Giving back

Some view caretaking as a crisis, others consider it to be a special opportunity.

The Gropper Family with Elaine (photo credit: Courtesy)
The Gropper Family with Elaine
(photo credit: Courtesy)
There is a Yiddish saying: “One father can take care of 10 children, but 10 children cannot take care of one father.”
The commandment to honor one’s mother and father (Exodus 20:12, Deuteronomy 5:16) truly gets tested when our parents get older and become more frail and dependent. It is often a painful process for the adult children of aging parents to watch their once healthy and independent parents gradually lose physical and mental faculties.
For some aging persons, aging is a very gradual process, and they remain relatively functional and live out their lives without too much loss of their independence. Unfortunately, this is more the exception than the rule as aging, particularly getting into one’s 80s and 90s, often wreaks havoc on the elder person and surrounding support system, be it friends or family members.
Common health issues facing the elderly population can include frequent illness, a weakened immune system, sight and auditory impairments, physical disability, injuries from falls, stroke, cardiovascular problems, dementia and severe memory loss. Social relationships might be difficult to maintain in old age because of health limitations, death of friends and lack of transportation, making this population vulnerable to loneliness, depression and anxiety.
Some adult children rise to the occasion as their parents age. Others shut down and cannot handle the pressures that occur. It is not uncommon for siblings to get angry at each other about taking care of their elderly parents, particularly if one sibling lives nearby, thereby “inheriting” most of the burden, and is jealous of the other sibling further away. This is a common occurrence with olim who as a result of moving to Israel have left behind parents.
One thing is certain: Many elders need plenty of help, and no matter how much pride they have in maintaining their independence, there comes a time when doing it alone just isn’t going to work anymore. For the adult children of aging parents, this time of life can be seen as a crisis.
But as a cognitive therapist, I prefer to see it as a very special opportunity, and while challenging, a chance at giving back some of the love and care received from one’s parents. The roles are now reversed and yet it seems like a natural development in the life cycle.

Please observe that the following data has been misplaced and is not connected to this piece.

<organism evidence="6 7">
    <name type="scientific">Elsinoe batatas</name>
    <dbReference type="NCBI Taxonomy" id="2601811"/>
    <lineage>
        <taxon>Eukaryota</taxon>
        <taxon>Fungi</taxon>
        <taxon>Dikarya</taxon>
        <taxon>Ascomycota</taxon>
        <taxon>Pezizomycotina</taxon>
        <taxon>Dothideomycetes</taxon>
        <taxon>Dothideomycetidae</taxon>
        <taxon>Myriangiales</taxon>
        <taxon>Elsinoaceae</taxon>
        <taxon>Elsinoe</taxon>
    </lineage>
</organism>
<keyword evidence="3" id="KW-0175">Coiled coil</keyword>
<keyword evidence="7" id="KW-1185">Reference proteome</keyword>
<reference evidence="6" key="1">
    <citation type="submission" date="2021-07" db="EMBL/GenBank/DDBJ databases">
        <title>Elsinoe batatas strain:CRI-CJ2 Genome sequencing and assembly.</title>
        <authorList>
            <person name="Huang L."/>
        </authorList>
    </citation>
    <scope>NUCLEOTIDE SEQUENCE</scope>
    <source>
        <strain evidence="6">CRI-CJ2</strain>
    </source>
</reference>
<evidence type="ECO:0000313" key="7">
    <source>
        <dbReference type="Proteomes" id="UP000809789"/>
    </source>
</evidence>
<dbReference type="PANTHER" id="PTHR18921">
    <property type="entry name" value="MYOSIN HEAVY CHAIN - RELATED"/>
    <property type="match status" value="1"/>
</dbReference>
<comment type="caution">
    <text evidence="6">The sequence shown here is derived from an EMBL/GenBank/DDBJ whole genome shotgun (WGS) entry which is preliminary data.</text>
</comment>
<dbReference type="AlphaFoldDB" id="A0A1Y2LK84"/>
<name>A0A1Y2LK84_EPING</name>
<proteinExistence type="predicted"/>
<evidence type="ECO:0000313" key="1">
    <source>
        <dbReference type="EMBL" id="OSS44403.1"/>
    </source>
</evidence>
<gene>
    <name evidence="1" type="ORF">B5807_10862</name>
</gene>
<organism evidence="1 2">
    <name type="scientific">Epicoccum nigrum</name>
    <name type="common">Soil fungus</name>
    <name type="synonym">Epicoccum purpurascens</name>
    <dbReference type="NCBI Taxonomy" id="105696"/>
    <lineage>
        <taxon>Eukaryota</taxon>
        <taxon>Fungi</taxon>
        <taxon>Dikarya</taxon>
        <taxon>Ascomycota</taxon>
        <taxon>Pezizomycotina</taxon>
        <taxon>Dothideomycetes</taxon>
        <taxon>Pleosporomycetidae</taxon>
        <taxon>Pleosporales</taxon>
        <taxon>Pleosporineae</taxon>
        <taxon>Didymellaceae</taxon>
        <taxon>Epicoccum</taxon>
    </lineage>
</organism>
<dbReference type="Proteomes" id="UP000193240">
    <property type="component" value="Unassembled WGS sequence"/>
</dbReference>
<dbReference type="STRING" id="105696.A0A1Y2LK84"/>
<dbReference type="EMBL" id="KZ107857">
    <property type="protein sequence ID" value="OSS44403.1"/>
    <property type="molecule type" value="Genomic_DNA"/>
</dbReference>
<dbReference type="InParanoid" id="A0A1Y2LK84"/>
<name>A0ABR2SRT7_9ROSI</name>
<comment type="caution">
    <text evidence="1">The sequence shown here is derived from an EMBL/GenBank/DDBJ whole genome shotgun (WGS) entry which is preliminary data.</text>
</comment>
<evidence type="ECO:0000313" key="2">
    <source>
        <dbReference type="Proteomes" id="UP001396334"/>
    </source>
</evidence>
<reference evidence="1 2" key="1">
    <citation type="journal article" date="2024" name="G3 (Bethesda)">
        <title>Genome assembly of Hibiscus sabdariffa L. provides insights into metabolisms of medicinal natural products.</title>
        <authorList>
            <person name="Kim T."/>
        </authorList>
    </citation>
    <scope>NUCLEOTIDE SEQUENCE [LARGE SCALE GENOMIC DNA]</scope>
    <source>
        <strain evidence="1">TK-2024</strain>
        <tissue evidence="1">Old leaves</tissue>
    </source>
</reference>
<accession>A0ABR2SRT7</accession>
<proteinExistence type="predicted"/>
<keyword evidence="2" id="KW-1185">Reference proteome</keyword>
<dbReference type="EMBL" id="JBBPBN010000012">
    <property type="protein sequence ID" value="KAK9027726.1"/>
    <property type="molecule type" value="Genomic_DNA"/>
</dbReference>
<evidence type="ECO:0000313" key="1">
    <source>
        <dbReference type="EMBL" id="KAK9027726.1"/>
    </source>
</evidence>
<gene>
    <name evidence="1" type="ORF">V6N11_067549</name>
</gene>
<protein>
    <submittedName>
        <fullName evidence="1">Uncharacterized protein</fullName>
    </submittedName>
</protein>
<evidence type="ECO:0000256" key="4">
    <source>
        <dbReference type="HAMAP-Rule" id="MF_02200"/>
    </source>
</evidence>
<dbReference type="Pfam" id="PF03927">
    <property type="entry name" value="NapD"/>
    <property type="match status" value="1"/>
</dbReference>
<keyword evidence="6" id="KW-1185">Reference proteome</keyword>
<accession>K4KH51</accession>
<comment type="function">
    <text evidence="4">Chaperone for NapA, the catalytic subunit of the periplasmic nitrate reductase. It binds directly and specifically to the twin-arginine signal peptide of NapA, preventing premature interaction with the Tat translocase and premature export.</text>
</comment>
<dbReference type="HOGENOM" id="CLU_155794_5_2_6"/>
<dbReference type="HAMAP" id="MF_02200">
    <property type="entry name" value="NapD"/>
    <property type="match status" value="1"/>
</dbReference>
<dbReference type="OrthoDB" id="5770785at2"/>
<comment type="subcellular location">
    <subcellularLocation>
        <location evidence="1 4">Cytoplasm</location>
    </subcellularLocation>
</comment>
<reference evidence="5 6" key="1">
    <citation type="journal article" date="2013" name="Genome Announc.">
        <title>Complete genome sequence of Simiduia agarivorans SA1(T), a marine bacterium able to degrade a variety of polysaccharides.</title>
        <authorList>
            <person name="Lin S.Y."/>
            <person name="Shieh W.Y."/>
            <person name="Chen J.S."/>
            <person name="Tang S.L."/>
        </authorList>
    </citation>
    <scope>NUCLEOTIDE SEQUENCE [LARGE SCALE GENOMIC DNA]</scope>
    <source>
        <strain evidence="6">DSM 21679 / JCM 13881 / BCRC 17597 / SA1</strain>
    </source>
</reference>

My 98-year-old mother-in-law, Elaine, is a case in point. Elaine had been living on her own in an apartment complex for elders in the Boston area for 10 years following the loss of her husband. In the beginning, she was able to manage her life, made friends, and was assisted by her son who lived nearby and visited her often, keeping her refrigerator well-supplied.
But as the years passed, Elaine experienced increased memory loss and her functioning deteriorated. First Elaine received additional help from a caregiver who came into the apartment for a few hours a day to cook, clean and help her shower. However, after she fell twice within a year, necessitating hospitalizations, an operation and extensive rehabilitation, it became clear that she could no longer live alone.
At this point her son decided that the best and wisest alternative was to put her into a nursing home. It was at this point that my wife decided to bring her mom back to Israel, not wanting to see her placed in a nursing facility which she was sure would lead to her quick demise.
So, in December 2009, Ruth flew with her mom to Israel and Elaine, almost 96 years old, made aliya. In fact, The Jerusalem Post wrote a short story about it, with a photograph. With the help of Nefesh b’Nefesh to expedite the aliya process, and the helpful advice of fellow olim who have gone through the same process, we chose to rent a nearby apartment and hire a wonderful companion and caretaker for Elaine.
Elaine lived quite well. Her family physician joked around and stated that when she turns 100 he had a ruble to give her.
Certainly there have been many trials and tribulations taking care of Elaine’s health needs and one or two health crises, but this amazing Russian-born woman continued to enjoy her life in Israel with her children and grandchildren. Every Friday night Elaine sat at our Shabbat table, sang Shabbat songs, and had often been the center attention with our children and our friends.
Taking care of Bubby had been at times very taxing, but the pleasure we all felt to see her smile brought great benefit to the entire family. For my wife, the journey to make aliya has now closed an important circle. Ruth was able to take care of her aging mother and make sure she got the care she needed and deserved.
Since writing this article, Bubby was hospitalized and subsequently passed away peacefully. We will miss her dearly but will always remember the love and smiles we shared together and the security she felt being close to all of us and getting so much love and care.
The writer is a marital, child and adult psychotherapist practicing in Jerusalem, Tel Aviv and Ra’anana.